Browsing Revolt Library By Tag : understand

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First appeared in French, 1880. "Aux Jeunes Gens". Le Révolté, June 25; July 10; August 7, 21. An Appeal to the Young by Peter Kropotkin "Peter Kropotkin...was recognized by friend and foe as one of the greatest minds...of the nineteenth century...The lucidity and brilliance of his mind combined with his warmheartedness into the harmonious whole of a fascinating and gracious personality. " -Emma Goldman REVOLT! Addressed to young men and women preparing to enter the professions, An Appeal to the Young was first published in 1880 in Kropotkin's paper, La Revolte, and was soon thereafter issued as a pamphlet. An American edition was brought out by Charles H. Kerr in 1899, in the wake of the great Anarchist'... (From : Anarchy Archives.)


"Brain Work and Manual Work." The Nineteenth Century, March,1890, pp. 456-475. This article was made available to Anarchy Archives by The International Institute of Social History. BRAIN WORK AND MANUAL WORK. Peter Kropotkin. IN olden times, men of science, and especially those who have done most to forward the growth of natural philosophy, did not despise manual work and handicraft. Galileo made his telescopes with his own hands. Newton learned in his boyhood the art of managing tools; be exercised his young mind in contriving most ingenious machines, and when he began his researches in optics he was able himself to grind the lenses for his instruments and himself to make the well known telescope which, for its time, was a fine p... (From : Anarchy Archives.)


THE END OF THE AGE An Essay on the Approaching Revolution Leo Tolstoy (1905) I In Gospel language "the age" and "the end of the age" does not signify the end and beginning of a century, but the end of one view of life, of one faith, of one method of social intercourse between men, and the commencement of another view of life, another faith, another method of social intercourse. [...] Every revolution begins when Society has outgrown the view of life on which the existing forms of social life were founded, when the contradictions between life such as it is, and life as it should be, and might be, become so evident to the majority that they feel the impossibility of continuing existence under former conditions. The revolution ... (From : Anarchy Archives.)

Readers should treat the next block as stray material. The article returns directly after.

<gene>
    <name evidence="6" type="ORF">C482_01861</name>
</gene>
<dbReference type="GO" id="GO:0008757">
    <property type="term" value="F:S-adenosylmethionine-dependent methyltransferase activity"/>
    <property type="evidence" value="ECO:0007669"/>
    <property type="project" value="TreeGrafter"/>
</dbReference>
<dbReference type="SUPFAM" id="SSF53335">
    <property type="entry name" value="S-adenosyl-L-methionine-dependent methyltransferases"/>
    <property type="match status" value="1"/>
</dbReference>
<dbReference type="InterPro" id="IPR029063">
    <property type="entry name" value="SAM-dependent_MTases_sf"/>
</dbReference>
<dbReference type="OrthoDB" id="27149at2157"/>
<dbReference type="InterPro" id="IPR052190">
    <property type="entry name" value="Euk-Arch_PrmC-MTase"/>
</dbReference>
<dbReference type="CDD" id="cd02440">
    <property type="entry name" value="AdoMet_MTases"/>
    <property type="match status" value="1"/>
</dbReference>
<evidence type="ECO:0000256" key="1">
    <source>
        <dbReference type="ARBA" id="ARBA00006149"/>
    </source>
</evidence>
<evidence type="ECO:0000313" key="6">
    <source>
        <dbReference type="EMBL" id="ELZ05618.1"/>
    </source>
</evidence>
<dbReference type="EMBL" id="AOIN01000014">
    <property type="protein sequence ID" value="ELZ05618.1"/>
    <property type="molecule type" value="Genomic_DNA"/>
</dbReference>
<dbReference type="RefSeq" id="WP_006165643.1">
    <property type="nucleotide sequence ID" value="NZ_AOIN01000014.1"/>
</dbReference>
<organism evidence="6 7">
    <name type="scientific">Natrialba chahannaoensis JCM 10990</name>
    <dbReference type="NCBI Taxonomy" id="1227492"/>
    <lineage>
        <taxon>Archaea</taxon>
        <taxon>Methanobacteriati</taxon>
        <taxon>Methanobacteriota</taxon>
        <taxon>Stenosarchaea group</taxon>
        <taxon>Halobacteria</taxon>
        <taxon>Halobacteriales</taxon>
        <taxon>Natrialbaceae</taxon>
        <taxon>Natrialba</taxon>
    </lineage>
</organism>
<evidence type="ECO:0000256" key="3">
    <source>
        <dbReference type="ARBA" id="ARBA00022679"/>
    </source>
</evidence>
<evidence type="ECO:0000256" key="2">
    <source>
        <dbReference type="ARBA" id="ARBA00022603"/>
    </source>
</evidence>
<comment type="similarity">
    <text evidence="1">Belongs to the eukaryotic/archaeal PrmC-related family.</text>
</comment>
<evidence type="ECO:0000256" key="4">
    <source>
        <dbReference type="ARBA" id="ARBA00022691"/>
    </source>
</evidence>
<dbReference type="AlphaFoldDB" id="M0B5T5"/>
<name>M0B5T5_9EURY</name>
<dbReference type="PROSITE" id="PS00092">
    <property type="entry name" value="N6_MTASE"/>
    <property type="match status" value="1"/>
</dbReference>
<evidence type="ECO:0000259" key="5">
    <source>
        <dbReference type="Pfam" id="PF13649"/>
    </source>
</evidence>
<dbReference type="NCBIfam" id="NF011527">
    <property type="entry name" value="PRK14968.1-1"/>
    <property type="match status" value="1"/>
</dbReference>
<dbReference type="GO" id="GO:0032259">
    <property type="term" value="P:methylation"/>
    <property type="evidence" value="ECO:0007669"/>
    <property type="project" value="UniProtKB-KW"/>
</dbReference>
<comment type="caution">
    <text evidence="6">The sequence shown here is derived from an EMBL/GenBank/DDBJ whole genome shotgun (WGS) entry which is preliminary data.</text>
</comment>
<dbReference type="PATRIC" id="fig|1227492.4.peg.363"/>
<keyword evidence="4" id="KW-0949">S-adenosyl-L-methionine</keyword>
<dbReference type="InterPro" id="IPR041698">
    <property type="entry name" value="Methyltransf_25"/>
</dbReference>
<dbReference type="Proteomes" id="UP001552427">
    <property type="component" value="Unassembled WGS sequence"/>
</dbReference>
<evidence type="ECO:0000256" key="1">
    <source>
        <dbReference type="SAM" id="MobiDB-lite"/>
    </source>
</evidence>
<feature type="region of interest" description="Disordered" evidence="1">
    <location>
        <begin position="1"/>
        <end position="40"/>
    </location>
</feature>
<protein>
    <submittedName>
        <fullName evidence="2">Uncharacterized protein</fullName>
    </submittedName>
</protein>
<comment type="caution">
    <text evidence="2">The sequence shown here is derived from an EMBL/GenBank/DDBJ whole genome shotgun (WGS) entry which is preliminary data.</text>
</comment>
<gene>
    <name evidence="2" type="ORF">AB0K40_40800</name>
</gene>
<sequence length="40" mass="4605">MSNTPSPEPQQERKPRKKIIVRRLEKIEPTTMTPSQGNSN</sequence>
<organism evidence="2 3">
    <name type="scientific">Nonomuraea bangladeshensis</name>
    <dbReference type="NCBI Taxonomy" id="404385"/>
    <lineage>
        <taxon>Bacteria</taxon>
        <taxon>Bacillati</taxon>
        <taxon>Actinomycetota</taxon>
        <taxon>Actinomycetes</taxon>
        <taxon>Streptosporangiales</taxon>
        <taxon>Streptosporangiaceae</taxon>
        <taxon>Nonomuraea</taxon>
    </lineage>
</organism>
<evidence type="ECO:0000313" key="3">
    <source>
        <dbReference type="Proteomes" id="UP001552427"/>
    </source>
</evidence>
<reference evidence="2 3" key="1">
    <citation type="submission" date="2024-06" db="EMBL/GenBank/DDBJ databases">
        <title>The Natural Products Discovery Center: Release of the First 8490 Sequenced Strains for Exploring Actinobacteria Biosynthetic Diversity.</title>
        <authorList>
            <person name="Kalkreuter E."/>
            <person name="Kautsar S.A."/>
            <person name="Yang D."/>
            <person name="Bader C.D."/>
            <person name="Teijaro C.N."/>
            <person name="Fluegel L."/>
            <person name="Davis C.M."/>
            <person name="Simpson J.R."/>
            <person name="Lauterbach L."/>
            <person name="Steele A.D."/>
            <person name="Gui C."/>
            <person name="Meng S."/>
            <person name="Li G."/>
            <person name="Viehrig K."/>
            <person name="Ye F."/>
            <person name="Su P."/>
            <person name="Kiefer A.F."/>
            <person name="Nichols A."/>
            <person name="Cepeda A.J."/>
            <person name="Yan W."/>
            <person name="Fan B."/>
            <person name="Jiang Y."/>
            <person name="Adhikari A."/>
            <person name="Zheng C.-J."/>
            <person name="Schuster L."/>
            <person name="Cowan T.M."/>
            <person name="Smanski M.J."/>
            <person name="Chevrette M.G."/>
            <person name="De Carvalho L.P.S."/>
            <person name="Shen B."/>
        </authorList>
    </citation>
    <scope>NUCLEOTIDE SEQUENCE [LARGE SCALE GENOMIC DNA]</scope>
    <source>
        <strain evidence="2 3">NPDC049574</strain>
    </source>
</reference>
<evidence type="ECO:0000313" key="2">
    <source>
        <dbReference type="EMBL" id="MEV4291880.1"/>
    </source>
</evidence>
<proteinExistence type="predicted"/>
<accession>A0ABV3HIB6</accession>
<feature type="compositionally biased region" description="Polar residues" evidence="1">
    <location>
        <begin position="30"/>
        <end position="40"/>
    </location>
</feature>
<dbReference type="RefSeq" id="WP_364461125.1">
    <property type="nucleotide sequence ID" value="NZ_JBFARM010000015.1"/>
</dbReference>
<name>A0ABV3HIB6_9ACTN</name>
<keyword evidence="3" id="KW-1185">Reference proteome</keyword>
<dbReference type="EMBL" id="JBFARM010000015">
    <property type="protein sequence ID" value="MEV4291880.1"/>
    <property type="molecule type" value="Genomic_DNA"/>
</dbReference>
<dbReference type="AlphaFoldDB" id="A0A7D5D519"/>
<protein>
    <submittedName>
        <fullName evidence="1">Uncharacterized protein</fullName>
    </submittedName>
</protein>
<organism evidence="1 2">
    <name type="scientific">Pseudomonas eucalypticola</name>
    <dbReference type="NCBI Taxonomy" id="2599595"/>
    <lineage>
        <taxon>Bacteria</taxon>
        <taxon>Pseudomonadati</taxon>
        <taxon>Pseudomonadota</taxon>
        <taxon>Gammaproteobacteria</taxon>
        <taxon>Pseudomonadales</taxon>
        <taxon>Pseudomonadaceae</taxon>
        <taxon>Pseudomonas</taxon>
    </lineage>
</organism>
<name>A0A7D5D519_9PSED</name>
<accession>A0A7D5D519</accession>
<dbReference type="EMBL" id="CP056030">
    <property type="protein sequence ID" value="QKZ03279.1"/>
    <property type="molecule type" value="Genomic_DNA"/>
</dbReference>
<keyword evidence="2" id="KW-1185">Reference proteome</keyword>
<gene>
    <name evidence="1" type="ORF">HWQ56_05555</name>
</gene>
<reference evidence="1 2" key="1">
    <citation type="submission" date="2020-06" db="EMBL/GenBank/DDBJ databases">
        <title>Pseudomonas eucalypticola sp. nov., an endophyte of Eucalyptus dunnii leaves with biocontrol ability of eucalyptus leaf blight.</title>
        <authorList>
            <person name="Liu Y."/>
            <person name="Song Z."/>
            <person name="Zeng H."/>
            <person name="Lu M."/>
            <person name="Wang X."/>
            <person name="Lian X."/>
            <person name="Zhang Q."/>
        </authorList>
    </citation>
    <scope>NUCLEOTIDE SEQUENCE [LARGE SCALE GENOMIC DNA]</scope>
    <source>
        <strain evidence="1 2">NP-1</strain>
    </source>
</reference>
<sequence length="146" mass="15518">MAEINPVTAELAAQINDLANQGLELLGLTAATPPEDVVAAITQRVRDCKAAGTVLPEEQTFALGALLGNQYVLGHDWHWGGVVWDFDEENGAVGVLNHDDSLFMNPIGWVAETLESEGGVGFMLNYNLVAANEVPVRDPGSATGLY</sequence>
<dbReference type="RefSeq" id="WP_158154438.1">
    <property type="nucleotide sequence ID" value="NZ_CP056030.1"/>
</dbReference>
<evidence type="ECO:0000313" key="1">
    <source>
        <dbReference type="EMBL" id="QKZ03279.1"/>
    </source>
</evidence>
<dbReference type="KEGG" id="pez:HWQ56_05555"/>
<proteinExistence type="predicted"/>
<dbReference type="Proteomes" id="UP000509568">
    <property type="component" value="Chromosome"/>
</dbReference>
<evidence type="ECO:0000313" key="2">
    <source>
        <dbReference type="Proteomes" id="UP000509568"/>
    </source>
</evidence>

---------3--------- life be good to you. Whether we shall ever meet again, who know? I am losing hope, together with many other things I have been losing since December. But still I cling to the straws of possibilities. If I could at least hear from yourself as to how things stand, and whether he near or even the distant future may be looked forward to with any expectation. But in any event, and whatever may be hidden in the lap of the Gods for me, should even no line ever reach you from me again, you need but re-read my notes from Ellis Island, or to recollect their contents in case the notes do not exist any more, and to feel that they express my feelings now just as they did then. That is sufficient to say, and I know you will ... (From : Anarchy Archives.)


William Godwin, The Enquirer. Reflections On Education, Manners, And Literature. In A Series Of Essays. London: G.G. and J. Robinson, 1797. The Enquirer. Part I. Essay I. Of Awakening the Mind The true object of education, like that of every other moral process, is the generation of happiness. Happiness to the individual in the first place. If individuals were universally happy, the species would be happy. Man is a social being. In society the interests of individuals are interwisted with each other, and cannot be separated. Men should be taught to assist each other. The first object should be to train a man to be happy; the second to train him to be useful, that is, to be virtuous. There is a further rea... (From : Anarchy Archives.)

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